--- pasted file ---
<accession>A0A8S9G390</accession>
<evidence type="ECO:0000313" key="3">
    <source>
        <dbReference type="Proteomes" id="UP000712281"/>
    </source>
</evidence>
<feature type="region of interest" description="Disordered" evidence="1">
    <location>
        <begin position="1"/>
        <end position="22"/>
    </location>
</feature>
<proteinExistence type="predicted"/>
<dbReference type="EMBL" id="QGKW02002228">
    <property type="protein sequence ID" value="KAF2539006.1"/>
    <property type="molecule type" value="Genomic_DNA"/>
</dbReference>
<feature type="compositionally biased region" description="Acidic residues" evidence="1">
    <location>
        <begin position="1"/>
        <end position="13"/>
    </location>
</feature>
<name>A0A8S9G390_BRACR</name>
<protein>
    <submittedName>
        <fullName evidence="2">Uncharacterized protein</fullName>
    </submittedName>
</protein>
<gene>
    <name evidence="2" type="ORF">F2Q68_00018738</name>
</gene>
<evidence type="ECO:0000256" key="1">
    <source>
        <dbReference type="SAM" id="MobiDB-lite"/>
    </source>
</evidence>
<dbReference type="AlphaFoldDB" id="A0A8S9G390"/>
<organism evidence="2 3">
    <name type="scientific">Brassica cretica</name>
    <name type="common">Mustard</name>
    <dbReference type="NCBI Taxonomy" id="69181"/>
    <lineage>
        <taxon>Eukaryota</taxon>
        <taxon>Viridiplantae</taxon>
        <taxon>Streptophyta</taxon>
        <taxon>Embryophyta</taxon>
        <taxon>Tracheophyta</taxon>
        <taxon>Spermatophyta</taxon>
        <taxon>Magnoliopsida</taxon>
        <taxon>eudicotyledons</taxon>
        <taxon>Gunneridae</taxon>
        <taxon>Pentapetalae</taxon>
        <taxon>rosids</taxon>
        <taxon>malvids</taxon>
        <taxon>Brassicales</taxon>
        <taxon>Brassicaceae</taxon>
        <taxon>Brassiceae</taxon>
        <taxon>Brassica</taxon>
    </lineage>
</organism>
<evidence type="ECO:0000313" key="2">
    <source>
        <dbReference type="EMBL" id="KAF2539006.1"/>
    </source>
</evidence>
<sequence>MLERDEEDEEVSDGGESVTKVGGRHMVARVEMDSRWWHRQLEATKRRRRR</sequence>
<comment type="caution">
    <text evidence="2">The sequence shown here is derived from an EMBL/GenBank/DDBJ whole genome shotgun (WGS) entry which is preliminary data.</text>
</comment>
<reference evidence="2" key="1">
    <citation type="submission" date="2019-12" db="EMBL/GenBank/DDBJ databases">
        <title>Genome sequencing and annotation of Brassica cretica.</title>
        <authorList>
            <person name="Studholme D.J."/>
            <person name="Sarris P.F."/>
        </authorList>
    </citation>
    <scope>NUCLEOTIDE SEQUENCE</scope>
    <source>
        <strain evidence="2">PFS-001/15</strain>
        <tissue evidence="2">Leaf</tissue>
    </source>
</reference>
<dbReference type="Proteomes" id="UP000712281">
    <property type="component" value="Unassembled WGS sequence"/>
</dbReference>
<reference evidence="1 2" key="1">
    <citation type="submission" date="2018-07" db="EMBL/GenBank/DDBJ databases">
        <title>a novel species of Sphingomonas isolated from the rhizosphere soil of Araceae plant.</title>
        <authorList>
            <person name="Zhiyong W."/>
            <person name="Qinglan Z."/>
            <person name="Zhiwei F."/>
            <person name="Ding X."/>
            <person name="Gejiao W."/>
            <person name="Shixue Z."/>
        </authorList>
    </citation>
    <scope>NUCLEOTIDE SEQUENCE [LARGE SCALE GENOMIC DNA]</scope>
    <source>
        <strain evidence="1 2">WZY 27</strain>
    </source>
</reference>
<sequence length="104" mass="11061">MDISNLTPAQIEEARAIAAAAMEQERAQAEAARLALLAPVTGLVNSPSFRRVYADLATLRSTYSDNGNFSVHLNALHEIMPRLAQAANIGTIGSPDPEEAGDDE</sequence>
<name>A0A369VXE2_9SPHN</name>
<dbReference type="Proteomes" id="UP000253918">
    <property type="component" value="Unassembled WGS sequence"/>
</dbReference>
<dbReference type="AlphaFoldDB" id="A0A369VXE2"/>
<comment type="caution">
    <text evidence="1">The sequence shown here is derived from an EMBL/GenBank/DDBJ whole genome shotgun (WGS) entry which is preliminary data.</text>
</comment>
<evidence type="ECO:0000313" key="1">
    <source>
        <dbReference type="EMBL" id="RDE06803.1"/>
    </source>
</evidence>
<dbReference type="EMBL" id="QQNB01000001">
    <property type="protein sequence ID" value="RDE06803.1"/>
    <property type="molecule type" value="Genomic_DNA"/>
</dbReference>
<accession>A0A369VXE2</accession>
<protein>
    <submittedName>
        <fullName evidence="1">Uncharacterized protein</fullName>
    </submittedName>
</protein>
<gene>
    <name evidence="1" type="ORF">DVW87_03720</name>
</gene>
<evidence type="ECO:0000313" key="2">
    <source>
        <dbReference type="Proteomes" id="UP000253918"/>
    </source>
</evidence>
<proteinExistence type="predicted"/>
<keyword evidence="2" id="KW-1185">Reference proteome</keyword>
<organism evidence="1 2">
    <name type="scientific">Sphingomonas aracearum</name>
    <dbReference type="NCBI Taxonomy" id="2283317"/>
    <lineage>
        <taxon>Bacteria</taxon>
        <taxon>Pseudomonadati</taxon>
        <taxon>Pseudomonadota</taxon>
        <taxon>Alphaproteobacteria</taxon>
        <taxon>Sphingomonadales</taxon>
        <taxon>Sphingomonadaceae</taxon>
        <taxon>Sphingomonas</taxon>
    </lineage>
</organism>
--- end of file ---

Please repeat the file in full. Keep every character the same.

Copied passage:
<accession>A0A8S9G390</accession>
<evidence type="ECO:0000313" key="3">
    <source>
        <dbReference type="Proteomes" id="UP000712281"/>
    </source>
</evidence>
<feature type="region of interest" description="Disordered" evidence="1">
    <location>
        <begin position="1"/>
        <end position="22"/>
    </location>
</feature>
<proteinExistence type="predicted"/>
<dbReference type="EMBL" id="QGKW02002228">
    <property type="protein sequence ID" value="KAF2539006.1"/>
    <property type="molecule type" value="Genomic_DNA"/>
</dbReference>
<feature type="compositionally biased region" description="Acidic residues" evidence="1">
    <location>
        <begin position="1"/>
        <end position="13"/>
    </location>
</feature>
<name>A0A8S9G390_BRACR</name>
<protein>
    <submittedName>
        <fullName evidence="2">Uncharacterized protein</fullName>
    </submittedName>
</protein>
<gene>
    <name evidence="2" type="ORF">F2Q68_00018738</name>
</gene>
<evidence type="ECO:0000256" key="1">
    <source>
        <dbReference type="SAM" id="MobiDB-lite"/>
    </source>
</evidence>
<dbReference type="AlphaFoldDB" id="A0A8S9G390"/>
<organism evidence="2 3">
    <name type="scientific">Brassica cretica</name>
    <name type="common">Mustard</name>
    <dbReference type="NCBI Taxonomy" id="69181"/>
    <lineage>
        <taxon>Eukaryota</taxon>
        <taxon>Viridiplantae</taxon>
        <taxon>Streptophyta</taxon>
        <taxon>Embryophyta</taxon>
        <taxon>Tracheophyta</taxon>
        <taxon>Spermatophyta</taxon>
        <taxon>Magnoliopsida</taxon>
        <taxon>eudicotyledons</taxon>
        <taxon>Gunneridae</taxon>
        <taxon>Pentapetalae</taxon>
        <taxon>rosids</taxon>
        <taxon>malvids</taxon>
        <taxon>Brassicales</taxon>
        <taxon>Brassicaceae</taxon>
        <taxon>Brassiceae</taxon>
        <taxon>Brassica</taxon>
    </lineage>
</organism>
<evidence type="ECO:0000313" key="2">
    <source>
        <dbReference type="EMBL" id="KAF2539006.1"/>
    </source>
</evidence>
<sequence>MLERDEEDEEVSDGGESVTKVGGRHMVARVEMDSRWWHRQLEATKRRRRR</sequence>
<comment type="caution">
    <text evidence="2">The sequence shown here is derived from an EMBL/GenBank/DDBJ whole genome shotgun (WGS) entry which is preliminary data.</text>
</comment>
<reference evidence="2" key="1">
    <citation type="submission" date="2019-12" db="EMBL/GenBank/DDBJ databases">
        <title>Genome sequencing and annotation of Brassica cretica.</title>
        <authorList>
            <person name="Studholme D.J."/>
            <person name="Sarris P.F."/>
        </authorList>
    </citation>
    <scope>NUCLEOTIDE SEQUENCE</scope>
    <source>
        <strain evidence="2">PFS-001/15</strain>
        <tissue evidence="2">Leaf</tissue>
    </source>
</reference>
<dbReference type="Proteomes" id="UP000712281">
    <property type="component" value="Unassembled WGS sequence"/>
</dbReference>
<reference evidence="1 2" key="1">
    <citation type="submission" date="2018-07" db="EMBL/GenBank/DDBJ databases">
        <title>a novel species of Sphingomonas isolated from the rhizosphere soil of Araceae plant.</title>
        <authorList>
            <person name="Zhiyong W."/>
            <person name="Qinglan Z."/>
            <person name="Zhiwei F."/>
            <person name="Ding X."/>
            <person name="Gejiao W."/>
            <person name="Shixue Z."/>
        </authorList>
    </citation>
    <scope>NUCLEOTIDE SEQUENCE [LARGE SCALE GENOMIC DNA]</scope>
    <source>
        <strain evidence="1 2">WZY 27</strain>
    </source>
</reference>
<sequence length="104" mass="11061">MDISNLTPAQIEEARAIAAAAMEQERAQAEAARLALLAPVTGLVNSPSFRRVYADLATLRSTYSDNGNFSVHLNALHEIMPRLAQAANIGTIGSPDPEEAGDDE</sequence>
<name>A0A369VXE2_9SPHN</name>
<dbReference type="Proteomes" id="UP000253918">
    <property type="component" value="Unassembled WGS sequence"/>
</dbReference>
<dbReference type="AlphaFoldDB" id="A0A369VXE2"/>
<comment type="caution">
    <text evidence="1">The sequence shown here is derived from an EMBL/GenBank/DDBJ whole genome shotgun (WGS) entry which is preliminary data.</text>
</comment>
<evidence type="ECO:0000313" key="1">
    <source>
        <dbReference type="EMBL" id="RDE06803.1"/>
    </source>
</evidence>
<dbReference type="EMBL" id="QQNB01000001">
    <property type="protein sequence ID" value="RDE06803.1"/>
    <property type="molecule type" value="Genomic_DNA"/>
</dbReference>
<accession>A0A369VXE2</accession>
<protein>
    <submittedName>
        <fullName evidence="1">Uncharacterized protein</fullName>
    </submittedName>
</protein>
<gene>
    <name evidence="1" type="ORF">DVW87_03720</name>
</gene>
<evidence type="ECO:0000313" key="2">
    <source>
        <dbReference type="Proteomes" id="UP000253918"/>
    </source>
</evidence>
<proteinExistence type="predicted"/>
<keyword evidence="2" id="KW-1185">Reference proteome</keyword>
<organism evidence="1 2">
    <name type="scientific">Sphingomonas aracearum</name>
    <dbReference type="NCBI Taxonomy" id="2283317"/>
    <lineage>
        <taxon>Bacteria</taxon>
        <taxon>Pseudomonadati</taxon>
        <taxon>Pseudomonadota</taxon>
        <taxon>Alphaproteobacteria</taxon>
        <taxon>Sphingomonadales</taxon>
        <taxon>Sphingomonadaceae</taxon>
        <taxon>Sphingomonas</taxon>
    </lineage>
</organism>